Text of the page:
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Does Education Empower Women? Evidence from Indonesia

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  • Samarakoon, Sujani
  • Parinduri, Rasyad

Abstract

This paper examines whether education empowers women. We exploit an exogenous variation in education induced by a longer school year in Indonesia in 1978, which fits a fuzzy regression discontinuity design. We find education reduces the number of live births, increases contraceptive use, and promotes reproductive health practices. However, except for a few outcome measures, we do not find evidence that education improves women's decision making authority within households, asset ownership, or community participation. These results suggest that, to some extent, education does empower women in middle-income countries like Indonesia.

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Bibliographic Info

Paper provided by University Library of Munich, Germany in its series MPRA Paper with number 53083.

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Date of creation: 2014
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Handle: RePEc:pra:mprapa:53083

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Keywords: education; women’s empowerment; regression discontinuity design; Southeast Asia; Indonesia;

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  1. Esther Duflo, 2012. "Women Empowerment and Economic Development," Journal of Economic Literature, American Economic Association, vol. 50(4), pages 1051-79, December.
  2. Anderson, Siwan & Eswaran, Mukesh, 2009. "What determines female autonomy? Evidence from Bangladesh," Journal of Development Economics, Elsevier, vol. 90(2), pages 179-191, November.
  3. Imbens, Guido W. & Lemieux, Thomas, 2008. "Regression discontinuity designs: A guide to practice," Journal of Econometrics, Elsevier, vol. 142(2), pages 615-635, February.
  4. David S. Lee & Thomas Lemieux, 2009. "Regression Discontinuity Designs In Economics," Working Papers 1118, Princeton University, Department of Economics, Industrial Relations Section..
  5. Hahn, Jinyong & Todd, Petra & Van der Klaauw, Wilbert, 2001. "Identification and Estimation of Treatment Effects with a Regression-Discontinuity Design," Econometrica, Econometric Society, vol. 69(1), pages 201-09, January.
  6. Osili, Una Okonkwo & Long, Bridget Terry, 2008. "Does female schooling reduce fertility? Evidence from Nigeria," Journal of Development Economics, Elsevier, vol. 87(1), pages 57-75, August.
  7. Lundberg, Shelly & Pollak, Robert A, 1993. "Separate Spheres Bargaining and the Marriage Market," Journal of Political Economy, University of Chicago Press, vol. 101(6), pages 988-1010, December.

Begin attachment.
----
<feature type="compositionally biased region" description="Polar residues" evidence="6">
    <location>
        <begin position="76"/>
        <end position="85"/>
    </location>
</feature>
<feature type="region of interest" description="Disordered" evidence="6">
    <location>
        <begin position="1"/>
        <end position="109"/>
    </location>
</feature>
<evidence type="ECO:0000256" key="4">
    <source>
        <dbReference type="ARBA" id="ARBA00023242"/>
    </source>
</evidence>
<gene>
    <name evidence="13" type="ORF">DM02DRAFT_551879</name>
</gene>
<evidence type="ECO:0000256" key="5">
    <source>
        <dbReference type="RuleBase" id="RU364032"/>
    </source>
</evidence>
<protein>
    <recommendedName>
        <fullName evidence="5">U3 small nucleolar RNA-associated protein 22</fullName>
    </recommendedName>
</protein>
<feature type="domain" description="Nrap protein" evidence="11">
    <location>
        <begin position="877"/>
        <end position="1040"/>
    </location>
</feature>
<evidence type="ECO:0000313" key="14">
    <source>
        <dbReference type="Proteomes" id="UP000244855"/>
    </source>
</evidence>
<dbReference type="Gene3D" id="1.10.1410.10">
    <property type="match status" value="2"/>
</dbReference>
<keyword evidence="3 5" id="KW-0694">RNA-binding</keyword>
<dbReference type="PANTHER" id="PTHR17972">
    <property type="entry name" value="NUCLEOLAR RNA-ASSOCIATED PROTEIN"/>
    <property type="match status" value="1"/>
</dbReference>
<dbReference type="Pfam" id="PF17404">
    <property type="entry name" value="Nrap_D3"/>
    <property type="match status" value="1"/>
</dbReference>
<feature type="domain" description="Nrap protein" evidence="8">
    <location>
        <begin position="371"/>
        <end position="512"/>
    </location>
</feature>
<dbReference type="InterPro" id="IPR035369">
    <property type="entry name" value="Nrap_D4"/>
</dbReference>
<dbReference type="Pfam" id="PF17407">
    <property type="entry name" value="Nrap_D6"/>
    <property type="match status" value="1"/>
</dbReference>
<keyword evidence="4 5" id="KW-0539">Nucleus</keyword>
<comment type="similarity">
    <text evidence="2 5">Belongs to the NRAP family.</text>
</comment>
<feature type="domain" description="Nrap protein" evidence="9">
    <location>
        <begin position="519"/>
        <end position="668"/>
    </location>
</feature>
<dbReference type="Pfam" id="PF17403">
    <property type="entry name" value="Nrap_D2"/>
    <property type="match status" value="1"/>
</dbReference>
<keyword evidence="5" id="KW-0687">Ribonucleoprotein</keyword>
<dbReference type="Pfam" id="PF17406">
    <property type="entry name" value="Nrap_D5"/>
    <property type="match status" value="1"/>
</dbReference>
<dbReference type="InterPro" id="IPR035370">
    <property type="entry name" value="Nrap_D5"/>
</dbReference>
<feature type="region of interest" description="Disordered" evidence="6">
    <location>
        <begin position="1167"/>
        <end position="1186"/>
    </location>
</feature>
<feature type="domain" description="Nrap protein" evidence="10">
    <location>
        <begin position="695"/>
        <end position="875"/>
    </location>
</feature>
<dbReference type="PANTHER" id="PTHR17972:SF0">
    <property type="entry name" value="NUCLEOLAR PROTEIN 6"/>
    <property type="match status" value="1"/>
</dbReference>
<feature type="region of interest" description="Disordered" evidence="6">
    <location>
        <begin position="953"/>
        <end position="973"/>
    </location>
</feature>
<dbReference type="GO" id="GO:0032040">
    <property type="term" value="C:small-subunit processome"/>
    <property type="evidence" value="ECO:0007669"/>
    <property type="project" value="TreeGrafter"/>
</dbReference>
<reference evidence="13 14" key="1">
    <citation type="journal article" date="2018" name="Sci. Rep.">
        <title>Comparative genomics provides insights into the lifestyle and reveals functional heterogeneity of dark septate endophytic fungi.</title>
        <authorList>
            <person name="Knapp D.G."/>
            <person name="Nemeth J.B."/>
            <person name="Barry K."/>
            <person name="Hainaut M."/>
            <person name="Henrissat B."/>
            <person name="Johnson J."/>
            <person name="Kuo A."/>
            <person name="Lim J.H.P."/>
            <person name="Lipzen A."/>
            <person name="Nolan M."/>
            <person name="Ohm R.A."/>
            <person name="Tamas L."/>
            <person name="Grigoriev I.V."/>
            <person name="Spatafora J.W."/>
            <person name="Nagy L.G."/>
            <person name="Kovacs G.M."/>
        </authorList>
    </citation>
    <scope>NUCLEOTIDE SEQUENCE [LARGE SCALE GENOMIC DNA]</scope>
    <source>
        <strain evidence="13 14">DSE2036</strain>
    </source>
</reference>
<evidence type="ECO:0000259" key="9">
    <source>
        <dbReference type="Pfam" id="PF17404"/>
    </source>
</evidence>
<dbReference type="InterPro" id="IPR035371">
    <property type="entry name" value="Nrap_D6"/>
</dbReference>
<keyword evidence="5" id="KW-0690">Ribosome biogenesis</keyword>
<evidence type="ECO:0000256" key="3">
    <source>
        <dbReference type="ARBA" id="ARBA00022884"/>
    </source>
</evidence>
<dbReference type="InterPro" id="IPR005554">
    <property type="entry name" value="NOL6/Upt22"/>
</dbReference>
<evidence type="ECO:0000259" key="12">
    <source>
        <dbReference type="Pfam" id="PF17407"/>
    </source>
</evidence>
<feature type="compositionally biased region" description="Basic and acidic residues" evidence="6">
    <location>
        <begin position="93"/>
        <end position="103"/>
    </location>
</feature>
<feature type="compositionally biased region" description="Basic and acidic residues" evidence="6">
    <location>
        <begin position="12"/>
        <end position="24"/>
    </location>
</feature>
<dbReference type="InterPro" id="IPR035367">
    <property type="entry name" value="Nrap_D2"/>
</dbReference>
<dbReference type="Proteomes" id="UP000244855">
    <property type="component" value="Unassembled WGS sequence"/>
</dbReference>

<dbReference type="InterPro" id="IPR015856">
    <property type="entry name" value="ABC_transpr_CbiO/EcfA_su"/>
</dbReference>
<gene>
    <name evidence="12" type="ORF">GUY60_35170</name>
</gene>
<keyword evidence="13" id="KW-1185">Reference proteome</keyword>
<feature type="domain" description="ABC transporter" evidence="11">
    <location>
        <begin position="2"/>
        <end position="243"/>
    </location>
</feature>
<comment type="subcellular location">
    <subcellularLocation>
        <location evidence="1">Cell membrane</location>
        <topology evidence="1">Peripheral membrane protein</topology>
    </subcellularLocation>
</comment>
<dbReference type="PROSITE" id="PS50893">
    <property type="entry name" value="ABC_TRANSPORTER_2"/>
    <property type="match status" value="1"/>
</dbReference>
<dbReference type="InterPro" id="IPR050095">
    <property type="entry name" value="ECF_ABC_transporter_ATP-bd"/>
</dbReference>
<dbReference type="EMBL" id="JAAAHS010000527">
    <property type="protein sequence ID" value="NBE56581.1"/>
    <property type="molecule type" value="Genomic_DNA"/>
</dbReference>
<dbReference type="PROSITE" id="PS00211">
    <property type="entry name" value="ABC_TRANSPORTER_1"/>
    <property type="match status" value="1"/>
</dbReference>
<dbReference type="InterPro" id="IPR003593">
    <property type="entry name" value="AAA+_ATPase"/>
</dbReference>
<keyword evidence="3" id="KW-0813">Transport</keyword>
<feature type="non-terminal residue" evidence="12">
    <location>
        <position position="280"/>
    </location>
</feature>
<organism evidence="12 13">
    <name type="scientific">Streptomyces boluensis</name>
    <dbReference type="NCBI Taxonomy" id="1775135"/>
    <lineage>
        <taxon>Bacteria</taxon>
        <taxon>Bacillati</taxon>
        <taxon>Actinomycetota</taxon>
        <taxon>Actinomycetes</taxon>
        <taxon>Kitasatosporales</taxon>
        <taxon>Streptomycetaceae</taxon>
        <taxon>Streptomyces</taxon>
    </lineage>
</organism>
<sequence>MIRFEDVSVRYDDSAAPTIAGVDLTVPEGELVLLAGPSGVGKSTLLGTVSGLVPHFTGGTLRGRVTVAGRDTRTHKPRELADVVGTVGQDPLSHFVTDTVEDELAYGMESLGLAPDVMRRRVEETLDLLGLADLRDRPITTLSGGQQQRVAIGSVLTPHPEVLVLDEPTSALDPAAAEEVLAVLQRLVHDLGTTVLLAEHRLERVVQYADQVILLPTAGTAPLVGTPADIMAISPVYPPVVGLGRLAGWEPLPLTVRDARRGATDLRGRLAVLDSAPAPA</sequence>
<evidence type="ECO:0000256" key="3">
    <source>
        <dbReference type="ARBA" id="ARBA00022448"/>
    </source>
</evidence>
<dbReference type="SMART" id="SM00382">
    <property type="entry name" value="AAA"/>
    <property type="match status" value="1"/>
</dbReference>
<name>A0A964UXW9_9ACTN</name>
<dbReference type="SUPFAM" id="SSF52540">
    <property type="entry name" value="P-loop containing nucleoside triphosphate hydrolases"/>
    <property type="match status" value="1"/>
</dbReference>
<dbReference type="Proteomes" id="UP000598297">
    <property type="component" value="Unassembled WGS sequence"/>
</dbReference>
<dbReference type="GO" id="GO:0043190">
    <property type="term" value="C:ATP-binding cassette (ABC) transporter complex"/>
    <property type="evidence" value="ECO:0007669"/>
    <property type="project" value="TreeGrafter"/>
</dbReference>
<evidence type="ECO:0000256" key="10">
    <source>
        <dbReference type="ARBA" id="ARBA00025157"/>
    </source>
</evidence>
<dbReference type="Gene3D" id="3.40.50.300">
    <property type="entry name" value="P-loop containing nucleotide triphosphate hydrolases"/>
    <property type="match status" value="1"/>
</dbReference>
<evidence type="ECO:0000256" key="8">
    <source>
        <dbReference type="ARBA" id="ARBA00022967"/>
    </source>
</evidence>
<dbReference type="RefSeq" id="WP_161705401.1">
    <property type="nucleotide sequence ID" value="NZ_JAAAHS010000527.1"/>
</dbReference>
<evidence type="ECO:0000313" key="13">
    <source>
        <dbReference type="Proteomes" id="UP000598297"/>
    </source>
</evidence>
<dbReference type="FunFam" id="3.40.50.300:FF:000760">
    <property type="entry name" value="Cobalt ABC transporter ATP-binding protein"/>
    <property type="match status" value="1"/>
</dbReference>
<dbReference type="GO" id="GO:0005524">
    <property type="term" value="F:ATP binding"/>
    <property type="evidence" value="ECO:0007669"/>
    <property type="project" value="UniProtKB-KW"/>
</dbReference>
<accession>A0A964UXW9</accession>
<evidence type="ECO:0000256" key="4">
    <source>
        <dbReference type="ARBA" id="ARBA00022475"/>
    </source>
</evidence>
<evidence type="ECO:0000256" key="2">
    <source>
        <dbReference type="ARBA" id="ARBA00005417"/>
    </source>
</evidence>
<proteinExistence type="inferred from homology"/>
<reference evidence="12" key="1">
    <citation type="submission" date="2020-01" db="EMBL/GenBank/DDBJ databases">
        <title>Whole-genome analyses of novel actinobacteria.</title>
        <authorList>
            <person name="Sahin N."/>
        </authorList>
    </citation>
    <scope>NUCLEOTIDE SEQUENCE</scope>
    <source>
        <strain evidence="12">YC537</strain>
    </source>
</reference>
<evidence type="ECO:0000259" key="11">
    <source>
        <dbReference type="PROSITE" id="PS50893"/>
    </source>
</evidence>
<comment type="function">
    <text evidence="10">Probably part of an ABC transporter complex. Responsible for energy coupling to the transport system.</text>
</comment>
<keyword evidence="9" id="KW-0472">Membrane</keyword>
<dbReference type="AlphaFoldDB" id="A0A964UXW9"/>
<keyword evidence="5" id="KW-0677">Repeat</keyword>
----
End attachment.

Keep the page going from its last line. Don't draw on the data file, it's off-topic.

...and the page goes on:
8. Lucia Breierova & Esther Duflo, 2003. "The Impact of Education on Fertility and Child Mortality: Do Fathers Really Matter Less Than Mothers?," OECD Development Centre Working Papers 217, OECD Publishing.
  9. Manser, Marilyn & Brown, Murray, 1980. "Marriage and Household Decision-Making: A Bargaining Analysis," International Economic Review, Department of Economics, University of Pennsylvania and Osaka University Institute of Social and Economic Research Association, vol. 21(1), pages 31-44, February.
  10. Colin Cannonier & Naci Mocan, 2012. "Empowering Women Through Education: Evidence from Sierra Leone," Koç University-TUSIAD Economic Research Forum Working Papers 1231, Koc University-TUSIAD Economic Research Forum.
  11. McElroy, Marjorie B & Horney, Mary Jean, 1981. "Nash-Bargained Household Decisions: Toward a Generalization of the Theory of Demand," International Economic Review, Department of Economics, University of Pennsylvania and Osaka University Institute of Social and Economic Research Association, vol. 22(2), pages 333-49, June.
  12. Parinduri, Rasyad, 2013. "The Effects of School Term Length on Education and Earnings: Evidence from a Regression Discontinuity Design," MPRA Paper 46158, University Library of Munich, Germany.
  13. Justin McCrary & Heather Royer, 2011. "The Effect of Female Education on Fertility and Infant Health: Evidence from School Entry Policies Using Exact Date of Birth," American Economic Review, American Economic Association, vol. 101(1), pages 158-95, February.
  14. Duncan Thomas, 1994. "Like Father, like Son; Like Mother, like Daughter: Parental Resources and Child Height," Journal of Human Resources, University of Wisconsin Press, vol. 29(4), pages 950-988.
  15. Mark M. Pitt & Shahidur R. Khandker, 1998. "The Impact of Group-Based Credit Programs on Poor Households in Bangladesh: Does the Gender of Participants Matter?," Journal of Political Economy, University of Chicago Press, vol. 106(5), pages 958-996, October.
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